These results are important in assessing the best growth option, but are insufficient in terms of final decision-making. The second prong of our Framework focused on a risk assessment of each growth option needs to be next applied3.
Table 1: Market and Profit Assessment
(Weighted on a scale of 1-10)
|Growth Option||Current Market Demand||Market Growth Potential||Degree of Market Differentiation||Profit Potential||Market Leader Potential||Passion||Total Potential|
|(A) Geographic Expansion in Neighboring Region||4||5||4||4||3||7||27|
|(B) Geographic Expansion in Neighboring Country||8||6||3||4||2||5||26|
|(C) Creating a New Product Line||9||8||6||8||9||10||50|
|(D) Tailoring Current Product to Executive Needs – Sub-segmentation||9||9||8||9||9||8||52|
|(E) New Distribution System – White-Labeling||6||8||8||1||8||2||33|
Case study: The S & Q Financial story
S & Q Financial (the fictitious name of a real life company), is a leading niche financial intermediary which sells and services business clients. The president’s vision is to create an innovative business model that strengthens its core business and at the same time facilitates:
- Creating new value propositions through a process of sub-segmenting its current customer base to discover unmet needs.
- Broadening S & Q’s distribution capabilities to reach new customer segments.
- Expanding beyond its current geographic footprint.
Thirty growth options were identified through a process that included focus groups and brainstorming sessions with major stakeholders — S & Q’s senior leadership team, board members, current customers, suppliers and business advisors.
The senior leadership team performed a Market & Profit and Risk Assessment (similar to Tables 1-3) for each growth option. The process, facilitated by the authors of this article, was highly interactive, with the president and members of the leadership team providing valuable insights and expressing strong opinions on the growth potential and risk levels of each option. The result was a portfolio of options with different levels of market- and profit-growth potential and risk. The following options are a sample of the thirty identified.
Creating winning value propositions: Sub-segmenting the most & least profitable customers
Profitable customers were identified and sub-segmented into common groups based on industry sector, size and purchasing processes. Firms with similar needs and preferences were identified (new sub-segments) with tailored products created for the high potential sub-segments. This option is seen as holding a strong potential for increasing S & Q’s revenue and profitability, with relatively low risk.
For customers generating low profits (or incurring a loss), pricing and service levels have been reviewed and a program initiated to increase efficiency and margins. In some cases, direct sales calls were curtailed.
Customer Reach: Accessing new customer segments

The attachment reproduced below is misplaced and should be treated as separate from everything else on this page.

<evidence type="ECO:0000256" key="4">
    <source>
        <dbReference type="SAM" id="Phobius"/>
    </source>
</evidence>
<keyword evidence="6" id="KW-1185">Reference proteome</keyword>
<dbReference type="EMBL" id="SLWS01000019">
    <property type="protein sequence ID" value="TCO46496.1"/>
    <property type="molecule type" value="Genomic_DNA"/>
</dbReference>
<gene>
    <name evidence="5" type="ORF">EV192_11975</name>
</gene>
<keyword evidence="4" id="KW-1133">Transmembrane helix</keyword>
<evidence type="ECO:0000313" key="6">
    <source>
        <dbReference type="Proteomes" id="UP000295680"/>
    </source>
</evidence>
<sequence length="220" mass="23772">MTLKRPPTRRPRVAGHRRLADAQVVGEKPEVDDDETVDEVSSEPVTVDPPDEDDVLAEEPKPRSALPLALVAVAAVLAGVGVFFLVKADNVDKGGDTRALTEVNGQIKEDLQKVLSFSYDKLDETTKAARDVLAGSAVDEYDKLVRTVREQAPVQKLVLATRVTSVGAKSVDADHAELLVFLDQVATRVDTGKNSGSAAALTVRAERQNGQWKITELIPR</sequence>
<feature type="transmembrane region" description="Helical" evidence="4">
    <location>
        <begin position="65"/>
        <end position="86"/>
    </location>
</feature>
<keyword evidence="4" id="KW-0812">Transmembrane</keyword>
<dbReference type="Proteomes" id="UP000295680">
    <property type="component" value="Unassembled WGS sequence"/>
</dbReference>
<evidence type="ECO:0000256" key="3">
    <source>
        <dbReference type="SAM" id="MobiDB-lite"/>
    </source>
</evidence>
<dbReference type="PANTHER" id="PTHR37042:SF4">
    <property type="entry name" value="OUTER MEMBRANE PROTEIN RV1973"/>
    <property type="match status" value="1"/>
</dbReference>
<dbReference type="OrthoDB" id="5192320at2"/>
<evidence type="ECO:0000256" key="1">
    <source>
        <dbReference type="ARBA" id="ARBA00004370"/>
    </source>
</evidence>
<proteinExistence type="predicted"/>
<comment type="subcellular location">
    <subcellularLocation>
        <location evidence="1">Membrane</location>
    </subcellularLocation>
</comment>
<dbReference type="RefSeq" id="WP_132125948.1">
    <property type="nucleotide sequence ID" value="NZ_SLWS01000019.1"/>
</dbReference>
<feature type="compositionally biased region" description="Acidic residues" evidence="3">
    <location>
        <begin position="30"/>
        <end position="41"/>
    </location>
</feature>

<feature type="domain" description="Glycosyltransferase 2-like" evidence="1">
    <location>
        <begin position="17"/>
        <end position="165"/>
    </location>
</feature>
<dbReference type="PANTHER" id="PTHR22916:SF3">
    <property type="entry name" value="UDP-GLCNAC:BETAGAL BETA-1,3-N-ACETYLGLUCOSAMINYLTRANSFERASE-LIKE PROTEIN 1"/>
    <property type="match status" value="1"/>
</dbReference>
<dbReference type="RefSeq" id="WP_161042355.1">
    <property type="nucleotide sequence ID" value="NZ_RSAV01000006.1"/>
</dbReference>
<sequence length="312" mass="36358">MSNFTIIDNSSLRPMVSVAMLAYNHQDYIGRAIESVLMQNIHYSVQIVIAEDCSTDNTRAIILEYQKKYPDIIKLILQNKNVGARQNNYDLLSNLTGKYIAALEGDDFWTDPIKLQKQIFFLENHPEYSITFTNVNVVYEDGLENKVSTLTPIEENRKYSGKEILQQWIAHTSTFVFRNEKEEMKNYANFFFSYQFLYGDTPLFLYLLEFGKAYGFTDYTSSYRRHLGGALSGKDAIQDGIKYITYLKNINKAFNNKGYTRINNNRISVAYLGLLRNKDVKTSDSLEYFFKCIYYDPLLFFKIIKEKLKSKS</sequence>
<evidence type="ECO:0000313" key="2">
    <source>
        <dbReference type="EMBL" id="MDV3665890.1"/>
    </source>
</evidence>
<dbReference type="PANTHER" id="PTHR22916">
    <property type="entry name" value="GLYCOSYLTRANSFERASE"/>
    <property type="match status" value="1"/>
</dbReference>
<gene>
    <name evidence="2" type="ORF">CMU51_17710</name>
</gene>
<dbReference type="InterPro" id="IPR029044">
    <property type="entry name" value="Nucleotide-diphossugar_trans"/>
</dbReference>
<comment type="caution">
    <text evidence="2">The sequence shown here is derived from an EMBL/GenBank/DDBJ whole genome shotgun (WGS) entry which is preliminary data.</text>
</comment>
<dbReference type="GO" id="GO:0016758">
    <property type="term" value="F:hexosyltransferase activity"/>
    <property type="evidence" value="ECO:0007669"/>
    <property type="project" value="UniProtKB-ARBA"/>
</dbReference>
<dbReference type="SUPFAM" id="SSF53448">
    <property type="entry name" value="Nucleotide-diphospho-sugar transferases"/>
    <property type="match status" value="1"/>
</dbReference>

Products are being tailored to meet the needs of a new market segment, senior executives of client organizations. Based on an assessment of non-competitive firms with ready access to these executives, new distribution partnerships will be created.
Also being considered is a partnership with a sector-based industry association to distribute S & Q’s ‘white label’ product to a segment of the association’s members. For example, firms too small to profitably service directly could be aggregated into clusters and reached indirectly through the association.
Both these options increase the firm’s potential to increase revenue and profitability. However, the combination of a new distribution system, new customer segments and modified products is viewed to increase risk. Given that both these options carry significant risk, the focus has shifted to determining which of the two has greater potential to generate profitable revenue to offset the risks.
Geographic Expansion: Stretching out the business horizon, but how far?
S & Q. is presently the leader in its niche market in a region of Ontario. Although there are still opportunities to grow the current business model in this region, the market is becoming saturated. Opportunities exist to grow the business in other provinces and the USA, but these options entail higher risk. This risk is rooted in a lack of detailed knowledge of these markets and the demands such an initiative would place on an already very busy head-office staff. If the leaders intend to grow the current business geographically, expanding into a neighboring region has been determined to be the preferred route.
The second prong of the framework focuses on the strategic risks associated with each of the growth options. The greater the separation between the growth option and the present business, the higher the risk level4. In the framework developed in this article, the higher the risk, the lower the ranking on a scale of 1 to 10. Six risk dimensions are incorporated into the assessment (Table 2). The assessment is based on the extent to which the growth option being considered focuses primarily on current (versus different):
Every firm has core customers – those relatively loyal customers generating the highest proportion of revenue and profit. Leaders may choose to grow by leveraging the strong position with these customers and tailor growth initiatives to meet their needs. Such initiatives often prove to be of lower risk and would receive a higher ranking (score). Cardinal Health solidified its position with one of its core customer groups – hospitals – by developing unique, integrated products and systems to ensure efficient delivery of the right medications to the right patients at the right time5.
Strategic & differentiating capabilities in the market
Leaders who choose to grow without leveraging their current strategic and differentiating capability(ies) in the market assume higher risks. The more a firm is able to leverage its current differentiating capabilities and competitive advantages as it undertakes a new growth option, the lower the risk.
Risk level will vary depending on the extent to which the new product differs from the current product line. Is the new product an extension of the current line or is it significantly different? The latter option can significantly increase risk. Sears’ 2002 purchase of Lands’ End extended its clothing product line through adding a recognized higher-end brand, with minimal risk.